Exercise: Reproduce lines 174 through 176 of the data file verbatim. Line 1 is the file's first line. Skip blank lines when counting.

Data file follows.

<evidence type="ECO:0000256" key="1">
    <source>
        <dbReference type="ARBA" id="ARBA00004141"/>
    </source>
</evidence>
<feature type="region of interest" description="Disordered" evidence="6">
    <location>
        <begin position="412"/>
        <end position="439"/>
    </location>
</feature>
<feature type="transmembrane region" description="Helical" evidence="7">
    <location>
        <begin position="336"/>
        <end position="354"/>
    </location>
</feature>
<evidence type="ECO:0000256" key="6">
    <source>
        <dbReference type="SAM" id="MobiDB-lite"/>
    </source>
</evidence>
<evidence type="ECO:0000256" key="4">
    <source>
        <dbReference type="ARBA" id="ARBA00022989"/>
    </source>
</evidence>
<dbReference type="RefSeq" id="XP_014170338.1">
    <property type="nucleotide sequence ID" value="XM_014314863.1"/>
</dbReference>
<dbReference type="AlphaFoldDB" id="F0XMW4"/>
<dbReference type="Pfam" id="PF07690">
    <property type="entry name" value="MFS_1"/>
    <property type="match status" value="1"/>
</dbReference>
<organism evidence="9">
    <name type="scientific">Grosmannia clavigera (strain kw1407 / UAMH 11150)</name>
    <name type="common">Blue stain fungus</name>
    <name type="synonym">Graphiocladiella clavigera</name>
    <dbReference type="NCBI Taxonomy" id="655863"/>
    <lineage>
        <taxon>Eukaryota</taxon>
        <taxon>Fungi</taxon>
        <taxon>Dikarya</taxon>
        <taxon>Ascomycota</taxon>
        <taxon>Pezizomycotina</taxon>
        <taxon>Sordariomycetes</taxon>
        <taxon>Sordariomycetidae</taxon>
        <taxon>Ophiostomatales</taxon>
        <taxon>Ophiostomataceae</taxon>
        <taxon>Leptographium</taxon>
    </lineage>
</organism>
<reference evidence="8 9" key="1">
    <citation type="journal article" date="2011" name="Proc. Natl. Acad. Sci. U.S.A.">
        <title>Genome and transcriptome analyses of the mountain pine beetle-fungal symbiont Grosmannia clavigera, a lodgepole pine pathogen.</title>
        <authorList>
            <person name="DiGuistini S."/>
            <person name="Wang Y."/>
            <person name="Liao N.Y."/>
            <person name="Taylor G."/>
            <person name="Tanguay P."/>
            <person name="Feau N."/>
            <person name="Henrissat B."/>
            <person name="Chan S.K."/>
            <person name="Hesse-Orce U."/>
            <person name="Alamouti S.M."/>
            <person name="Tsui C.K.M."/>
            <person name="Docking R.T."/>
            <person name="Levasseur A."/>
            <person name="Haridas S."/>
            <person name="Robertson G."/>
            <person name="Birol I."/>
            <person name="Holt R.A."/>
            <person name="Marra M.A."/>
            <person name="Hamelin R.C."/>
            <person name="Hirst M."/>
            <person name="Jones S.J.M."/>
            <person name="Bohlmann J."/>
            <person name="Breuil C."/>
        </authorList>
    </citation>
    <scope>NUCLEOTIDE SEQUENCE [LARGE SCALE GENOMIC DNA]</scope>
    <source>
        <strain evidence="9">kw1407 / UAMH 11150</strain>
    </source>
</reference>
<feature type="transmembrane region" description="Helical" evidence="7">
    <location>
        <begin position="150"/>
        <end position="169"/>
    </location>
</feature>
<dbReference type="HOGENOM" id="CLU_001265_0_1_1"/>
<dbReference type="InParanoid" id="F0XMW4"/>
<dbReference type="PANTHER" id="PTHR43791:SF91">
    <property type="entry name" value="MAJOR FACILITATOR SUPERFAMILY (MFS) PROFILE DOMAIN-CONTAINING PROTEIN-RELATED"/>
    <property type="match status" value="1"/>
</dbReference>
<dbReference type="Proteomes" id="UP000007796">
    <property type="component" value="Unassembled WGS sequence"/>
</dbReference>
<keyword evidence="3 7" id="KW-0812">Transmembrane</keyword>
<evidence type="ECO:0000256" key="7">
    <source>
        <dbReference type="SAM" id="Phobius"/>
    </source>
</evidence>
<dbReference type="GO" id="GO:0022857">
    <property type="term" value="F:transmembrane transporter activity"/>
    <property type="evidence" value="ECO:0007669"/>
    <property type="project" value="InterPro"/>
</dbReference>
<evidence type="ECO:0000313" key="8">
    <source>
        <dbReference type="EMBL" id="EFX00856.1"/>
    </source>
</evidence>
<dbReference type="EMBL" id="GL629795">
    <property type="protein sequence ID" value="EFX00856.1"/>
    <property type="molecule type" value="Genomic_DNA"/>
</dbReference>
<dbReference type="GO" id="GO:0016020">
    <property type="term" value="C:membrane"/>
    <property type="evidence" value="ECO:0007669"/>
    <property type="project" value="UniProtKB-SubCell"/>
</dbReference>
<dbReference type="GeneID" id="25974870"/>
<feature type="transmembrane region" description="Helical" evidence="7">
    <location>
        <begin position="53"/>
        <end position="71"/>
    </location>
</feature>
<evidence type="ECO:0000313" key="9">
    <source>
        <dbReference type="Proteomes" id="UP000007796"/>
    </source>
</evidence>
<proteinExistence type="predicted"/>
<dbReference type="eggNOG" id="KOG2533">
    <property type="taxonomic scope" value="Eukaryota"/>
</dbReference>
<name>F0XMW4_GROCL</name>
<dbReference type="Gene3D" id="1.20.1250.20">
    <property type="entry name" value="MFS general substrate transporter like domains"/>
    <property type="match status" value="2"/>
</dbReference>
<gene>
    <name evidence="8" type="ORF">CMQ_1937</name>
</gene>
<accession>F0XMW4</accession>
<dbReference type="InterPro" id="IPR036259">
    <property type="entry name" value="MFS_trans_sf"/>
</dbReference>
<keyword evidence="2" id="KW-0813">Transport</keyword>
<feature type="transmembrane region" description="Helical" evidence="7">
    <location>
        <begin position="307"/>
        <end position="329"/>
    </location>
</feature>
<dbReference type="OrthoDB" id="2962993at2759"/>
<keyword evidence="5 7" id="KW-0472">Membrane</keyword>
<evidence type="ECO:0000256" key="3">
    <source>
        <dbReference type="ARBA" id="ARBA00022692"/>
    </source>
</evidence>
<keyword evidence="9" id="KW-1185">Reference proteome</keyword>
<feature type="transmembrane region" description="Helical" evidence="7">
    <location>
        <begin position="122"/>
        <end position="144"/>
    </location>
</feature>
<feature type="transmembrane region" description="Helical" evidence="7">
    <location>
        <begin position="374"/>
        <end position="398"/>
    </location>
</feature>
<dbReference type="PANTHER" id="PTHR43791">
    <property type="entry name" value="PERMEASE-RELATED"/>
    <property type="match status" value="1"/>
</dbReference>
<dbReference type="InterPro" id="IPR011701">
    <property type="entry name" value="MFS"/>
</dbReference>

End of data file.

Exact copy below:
        <end position="144"/>
    </location>
</feature>